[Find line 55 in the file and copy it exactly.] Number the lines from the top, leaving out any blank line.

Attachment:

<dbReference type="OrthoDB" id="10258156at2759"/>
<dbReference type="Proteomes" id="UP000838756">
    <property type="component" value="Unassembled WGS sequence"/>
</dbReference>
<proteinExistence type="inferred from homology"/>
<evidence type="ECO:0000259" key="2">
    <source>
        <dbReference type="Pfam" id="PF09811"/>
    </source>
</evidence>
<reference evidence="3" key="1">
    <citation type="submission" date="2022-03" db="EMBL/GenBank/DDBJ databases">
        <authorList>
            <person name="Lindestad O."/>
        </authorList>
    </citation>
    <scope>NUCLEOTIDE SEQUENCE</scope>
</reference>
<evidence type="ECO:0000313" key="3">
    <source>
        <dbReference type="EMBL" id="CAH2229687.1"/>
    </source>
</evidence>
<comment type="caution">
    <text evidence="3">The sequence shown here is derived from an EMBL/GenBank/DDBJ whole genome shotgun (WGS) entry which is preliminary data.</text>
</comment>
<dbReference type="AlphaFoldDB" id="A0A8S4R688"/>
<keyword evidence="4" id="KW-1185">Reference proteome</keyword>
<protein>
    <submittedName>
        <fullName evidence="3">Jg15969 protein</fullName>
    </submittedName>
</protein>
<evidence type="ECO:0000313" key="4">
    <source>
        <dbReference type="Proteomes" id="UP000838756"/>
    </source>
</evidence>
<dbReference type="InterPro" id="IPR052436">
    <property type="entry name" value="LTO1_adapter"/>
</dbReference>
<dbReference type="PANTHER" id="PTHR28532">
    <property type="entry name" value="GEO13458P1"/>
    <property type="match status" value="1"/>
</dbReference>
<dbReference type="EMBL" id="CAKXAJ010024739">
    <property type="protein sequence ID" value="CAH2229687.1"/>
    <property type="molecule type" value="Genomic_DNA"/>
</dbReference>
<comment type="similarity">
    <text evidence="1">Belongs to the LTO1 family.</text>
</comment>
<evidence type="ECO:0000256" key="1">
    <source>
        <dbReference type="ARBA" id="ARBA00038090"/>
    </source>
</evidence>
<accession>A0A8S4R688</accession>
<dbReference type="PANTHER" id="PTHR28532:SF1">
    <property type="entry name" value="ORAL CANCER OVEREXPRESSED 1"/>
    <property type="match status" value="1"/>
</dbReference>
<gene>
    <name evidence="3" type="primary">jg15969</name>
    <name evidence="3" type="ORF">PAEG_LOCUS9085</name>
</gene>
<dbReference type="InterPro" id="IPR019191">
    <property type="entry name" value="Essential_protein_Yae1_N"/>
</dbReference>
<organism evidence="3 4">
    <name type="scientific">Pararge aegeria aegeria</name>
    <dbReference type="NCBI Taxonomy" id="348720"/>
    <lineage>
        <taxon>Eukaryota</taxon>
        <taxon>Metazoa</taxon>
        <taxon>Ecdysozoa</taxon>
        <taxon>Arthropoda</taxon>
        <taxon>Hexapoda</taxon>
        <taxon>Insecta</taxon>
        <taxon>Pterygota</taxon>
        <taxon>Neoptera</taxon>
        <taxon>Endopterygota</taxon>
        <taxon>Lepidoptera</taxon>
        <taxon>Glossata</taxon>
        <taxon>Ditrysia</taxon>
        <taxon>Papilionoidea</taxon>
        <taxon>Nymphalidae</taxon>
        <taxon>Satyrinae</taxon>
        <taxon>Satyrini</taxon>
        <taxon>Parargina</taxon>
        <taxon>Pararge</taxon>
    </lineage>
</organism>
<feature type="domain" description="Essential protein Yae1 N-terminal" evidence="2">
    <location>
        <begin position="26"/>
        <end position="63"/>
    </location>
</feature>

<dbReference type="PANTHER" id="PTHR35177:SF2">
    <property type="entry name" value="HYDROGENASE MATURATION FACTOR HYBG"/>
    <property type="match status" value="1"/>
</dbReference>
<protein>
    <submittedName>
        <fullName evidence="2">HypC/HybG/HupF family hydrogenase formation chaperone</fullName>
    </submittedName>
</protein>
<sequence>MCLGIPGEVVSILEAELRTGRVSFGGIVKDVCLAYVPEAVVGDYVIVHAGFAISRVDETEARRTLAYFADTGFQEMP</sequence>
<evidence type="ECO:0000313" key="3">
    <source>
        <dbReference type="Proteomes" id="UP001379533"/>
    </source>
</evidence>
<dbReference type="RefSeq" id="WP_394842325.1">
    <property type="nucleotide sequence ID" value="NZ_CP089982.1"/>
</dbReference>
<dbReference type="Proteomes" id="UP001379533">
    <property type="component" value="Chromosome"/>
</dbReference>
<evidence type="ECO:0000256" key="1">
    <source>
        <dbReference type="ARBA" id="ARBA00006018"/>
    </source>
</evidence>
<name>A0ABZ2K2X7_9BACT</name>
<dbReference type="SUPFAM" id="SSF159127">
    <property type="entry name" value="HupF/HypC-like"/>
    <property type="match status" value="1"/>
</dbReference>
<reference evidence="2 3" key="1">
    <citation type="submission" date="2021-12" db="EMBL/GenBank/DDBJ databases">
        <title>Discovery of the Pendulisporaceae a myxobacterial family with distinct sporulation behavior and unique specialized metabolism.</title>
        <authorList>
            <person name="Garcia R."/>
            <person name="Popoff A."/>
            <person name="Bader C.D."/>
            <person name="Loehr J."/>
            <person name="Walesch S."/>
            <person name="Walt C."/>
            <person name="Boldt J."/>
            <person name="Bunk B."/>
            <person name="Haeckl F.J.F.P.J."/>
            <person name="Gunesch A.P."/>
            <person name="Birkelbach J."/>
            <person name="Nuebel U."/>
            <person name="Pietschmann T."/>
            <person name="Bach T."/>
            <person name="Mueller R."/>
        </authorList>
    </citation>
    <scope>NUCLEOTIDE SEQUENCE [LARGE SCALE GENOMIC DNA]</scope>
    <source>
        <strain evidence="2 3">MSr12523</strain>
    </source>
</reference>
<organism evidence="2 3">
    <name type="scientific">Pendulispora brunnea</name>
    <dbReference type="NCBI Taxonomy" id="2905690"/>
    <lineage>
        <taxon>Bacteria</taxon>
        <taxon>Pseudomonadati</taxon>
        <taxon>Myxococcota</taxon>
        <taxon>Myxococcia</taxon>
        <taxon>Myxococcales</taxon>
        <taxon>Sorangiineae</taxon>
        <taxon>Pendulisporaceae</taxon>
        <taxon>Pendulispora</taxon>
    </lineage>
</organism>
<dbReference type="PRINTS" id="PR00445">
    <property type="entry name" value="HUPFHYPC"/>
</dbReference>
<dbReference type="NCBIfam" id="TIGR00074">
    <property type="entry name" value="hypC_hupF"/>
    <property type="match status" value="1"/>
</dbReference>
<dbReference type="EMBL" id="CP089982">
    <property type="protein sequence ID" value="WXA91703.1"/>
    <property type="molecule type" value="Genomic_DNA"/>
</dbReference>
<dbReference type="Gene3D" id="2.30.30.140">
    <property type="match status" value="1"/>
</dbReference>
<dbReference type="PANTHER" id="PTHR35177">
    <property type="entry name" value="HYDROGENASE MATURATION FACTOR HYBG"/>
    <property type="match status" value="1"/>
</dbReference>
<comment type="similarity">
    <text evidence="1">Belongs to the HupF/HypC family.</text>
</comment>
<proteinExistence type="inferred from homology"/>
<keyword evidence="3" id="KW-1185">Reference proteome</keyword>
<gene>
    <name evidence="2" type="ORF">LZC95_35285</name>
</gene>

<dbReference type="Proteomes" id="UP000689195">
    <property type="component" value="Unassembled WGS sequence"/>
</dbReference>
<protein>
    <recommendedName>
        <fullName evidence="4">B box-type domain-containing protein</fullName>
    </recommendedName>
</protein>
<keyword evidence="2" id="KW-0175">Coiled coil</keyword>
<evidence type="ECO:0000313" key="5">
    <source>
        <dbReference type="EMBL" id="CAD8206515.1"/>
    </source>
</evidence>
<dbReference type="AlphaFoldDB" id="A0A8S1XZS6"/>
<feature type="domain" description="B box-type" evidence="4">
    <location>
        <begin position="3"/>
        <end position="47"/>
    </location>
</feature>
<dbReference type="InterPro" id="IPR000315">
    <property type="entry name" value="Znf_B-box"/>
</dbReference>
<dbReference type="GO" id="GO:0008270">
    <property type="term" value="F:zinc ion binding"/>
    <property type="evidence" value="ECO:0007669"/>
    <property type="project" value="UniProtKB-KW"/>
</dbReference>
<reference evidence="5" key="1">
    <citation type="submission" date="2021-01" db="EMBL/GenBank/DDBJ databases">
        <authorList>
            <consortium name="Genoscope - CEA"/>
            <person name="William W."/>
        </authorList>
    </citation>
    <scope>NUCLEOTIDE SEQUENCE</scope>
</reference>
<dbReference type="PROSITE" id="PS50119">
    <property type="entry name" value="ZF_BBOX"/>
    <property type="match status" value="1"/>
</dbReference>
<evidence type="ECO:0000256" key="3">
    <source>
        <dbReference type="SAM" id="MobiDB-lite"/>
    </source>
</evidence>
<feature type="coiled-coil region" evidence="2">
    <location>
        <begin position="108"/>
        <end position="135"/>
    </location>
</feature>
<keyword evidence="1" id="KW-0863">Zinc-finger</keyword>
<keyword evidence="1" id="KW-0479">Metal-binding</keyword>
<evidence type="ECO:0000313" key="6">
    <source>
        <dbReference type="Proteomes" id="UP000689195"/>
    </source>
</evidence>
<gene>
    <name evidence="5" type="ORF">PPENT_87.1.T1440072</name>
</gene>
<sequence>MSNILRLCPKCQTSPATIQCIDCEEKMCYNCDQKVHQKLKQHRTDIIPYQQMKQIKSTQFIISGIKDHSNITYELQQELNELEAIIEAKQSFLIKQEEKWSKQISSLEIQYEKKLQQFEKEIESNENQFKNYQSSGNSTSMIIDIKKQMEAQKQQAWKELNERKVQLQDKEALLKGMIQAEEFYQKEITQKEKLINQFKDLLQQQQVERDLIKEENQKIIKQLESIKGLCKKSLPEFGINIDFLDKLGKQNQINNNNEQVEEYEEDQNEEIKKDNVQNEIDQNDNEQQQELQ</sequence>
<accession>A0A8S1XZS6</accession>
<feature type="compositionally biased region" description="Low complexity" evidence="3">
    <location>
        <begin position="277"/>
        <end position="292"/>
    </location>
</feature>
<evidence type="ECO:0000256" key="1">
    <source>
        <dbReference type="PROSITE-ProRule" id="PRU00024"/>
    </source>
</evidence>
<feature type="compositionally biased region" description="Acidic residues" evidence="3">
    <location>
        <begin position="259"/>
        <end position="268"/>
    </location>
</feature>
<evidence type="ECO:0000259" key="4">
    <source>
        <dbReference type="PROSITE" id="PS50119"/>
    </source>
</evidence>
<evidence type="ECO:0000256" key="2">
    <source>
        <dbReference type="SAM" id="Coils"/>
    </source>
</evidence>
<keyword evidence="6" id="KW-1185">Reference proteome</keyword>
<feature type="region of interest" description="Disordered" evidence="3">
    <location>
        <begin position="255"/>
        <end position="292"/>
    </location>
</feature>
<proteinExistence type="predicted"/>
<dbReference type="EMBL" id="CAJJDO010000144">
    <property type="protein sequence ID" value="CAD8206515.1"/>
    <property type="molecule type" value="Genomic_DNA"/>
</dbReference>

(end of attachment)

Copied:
        <dbReference type="ARBA" id="ARBA00038090"/>